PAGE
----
Carolyn Graham’s father died on Christmas Day, 1971. She was just 7 years old at the time. As a minor, she was eligible to receive Social Security survivor benefits; her mother was a representative payee until Graham turned 18.
Last year, the 51 year old Graham, who works part-time at Pinkberry expected to receive a tax refund in the amount of $1,800. When the funds were deposited into her account, it was only $1,556.
Graham eventually received a notice from the Financial Management Service, a branch of the U.S. Department of Treasury, informing her that $244 of her federal tax refund had been intercepted. Why? Treasury advised that she owed a debt to the Social Security Administration (SSA). There was just one problem: Graham had no idea what they were talking about. She had never received a notice of the debt despite claims from SSA that they had sent notices to Graham at “the last address known to the Agency.” Graham has lived in the same home for the past 20 years – and had received Social Security benefits and tax refunds at that address.
Graham was eventually told that the debt was due to an overpayment on her survivor benefits – the same benefits that she began receiving at age 7 following the death of her father. She had, she claimed, no idea that there had been an overpayment.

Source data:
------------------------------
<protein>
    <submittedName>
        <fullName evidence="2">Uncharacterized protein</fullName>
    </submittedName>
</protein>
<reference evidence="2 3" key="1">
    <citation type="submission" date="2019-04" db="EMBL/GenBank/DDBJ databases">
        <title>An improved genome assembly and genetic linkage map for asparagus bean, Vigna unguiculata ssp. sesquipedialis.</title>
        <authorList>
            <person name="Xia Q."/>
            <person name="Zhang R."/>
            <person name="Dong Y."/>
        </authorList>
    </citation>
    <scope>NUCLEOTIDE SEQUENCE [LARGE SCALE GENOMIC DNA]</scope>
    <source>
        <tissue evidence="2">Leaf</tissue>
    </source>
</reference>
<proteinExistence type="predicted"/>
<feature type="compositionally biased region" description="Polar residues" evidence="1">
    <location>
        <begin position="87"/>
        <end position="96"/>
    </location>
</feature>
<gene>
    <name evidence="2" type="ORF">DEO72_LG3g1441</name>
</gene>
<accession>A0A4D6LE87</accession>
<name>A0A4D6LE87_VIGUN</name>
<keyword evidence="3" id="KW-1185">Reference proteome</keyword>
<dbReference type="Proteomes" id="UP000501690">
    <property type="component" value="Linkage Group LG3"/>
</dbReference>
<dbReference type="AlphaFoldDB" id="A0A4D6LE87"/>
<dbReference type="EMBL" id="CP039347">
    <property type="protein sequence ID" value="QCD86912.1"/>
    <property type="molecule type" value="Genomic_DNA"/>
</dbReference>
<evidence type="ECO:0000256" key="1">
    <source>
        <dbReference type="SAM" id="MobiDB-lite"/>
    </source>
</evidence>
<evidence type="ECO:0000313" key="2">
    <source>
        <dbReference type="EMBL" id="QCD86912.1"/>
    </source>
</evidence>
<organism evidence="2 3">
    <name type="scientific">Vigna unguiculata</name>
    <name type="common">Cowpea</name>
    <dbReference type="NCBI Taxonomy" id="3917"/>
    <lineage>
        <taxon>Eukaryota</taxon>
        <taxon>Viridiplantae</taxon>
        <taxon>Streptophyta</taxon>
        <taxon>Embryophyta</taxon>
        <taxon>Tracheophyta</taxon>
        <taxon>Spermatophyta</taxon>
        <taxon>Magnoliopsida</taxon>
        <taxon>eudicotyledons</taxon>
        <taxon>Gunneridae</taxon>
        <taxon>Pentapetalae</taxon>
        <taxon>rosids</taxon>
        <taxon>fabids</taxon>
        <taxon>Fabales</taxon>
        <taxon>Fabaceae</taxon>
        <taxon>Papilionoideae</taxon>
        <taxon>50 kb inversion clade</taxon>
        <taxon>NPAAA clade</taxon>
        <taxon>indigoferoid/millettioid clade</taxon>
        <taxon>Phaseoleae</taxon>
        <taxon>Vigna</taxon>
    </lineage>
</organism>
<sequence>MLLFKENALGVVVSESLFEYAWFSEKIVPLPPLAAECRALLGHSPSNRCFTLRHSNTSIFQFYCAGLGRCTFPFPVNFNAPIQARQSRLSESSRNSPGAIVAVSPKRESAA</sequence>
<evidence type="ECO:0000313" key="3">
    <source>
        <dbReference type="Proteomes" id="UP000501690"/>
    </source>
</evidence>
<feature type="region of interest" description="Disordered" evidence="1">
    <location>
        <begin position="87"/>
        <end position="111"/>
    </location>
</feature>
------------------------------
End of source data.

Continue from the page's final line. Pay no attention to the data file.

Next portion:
At least 400,000 Social Security beneficiaries are thought to have similar stories: their tax refunds have been seized to repay old debts, some dating back to when they were children.
On their own, these seizures aren’t new. Government has long had the authority to take tax refunds to pay back certain obligations. Those obligations can include federal income tax delinquencies and student loan defaults. States also ask IRS to intercept federal tax refunds for state tax obligations or money owed to state agencies such as child support arrears. These seizures are often referred to as “offset” since the seizures are part of the Treasury Offset Program (TOP); the program is administered by Financial Management Service, the same agency that sent Graham notice after they seized her refund.
In 2008, as part of changes made to the Food, Conservation, and Energy Act of 2008 (or the “farm bill”), Congress affirmed that debts subject to refund seizure had no statute of limitations. In other words, the law made it so that Treasury can pretty much seize refunds indefinitely. SSA rewrote its own regulations shortly afterwards, expanding its own authority (fun how government can do that, right?).
With fresh laws and regulations in place, Treasury started pursuing debt collections fairly aggressively. In 2014 alone, they took in nearly $2 billion in refund seizures. Of those seizures, more than $75 million were linked to SSA overpayments dating back more than 10 years old. In some instances, the taxpayer never even had actual control over the monies: checks were paid on their behalf to an adult, as in Graham’s case.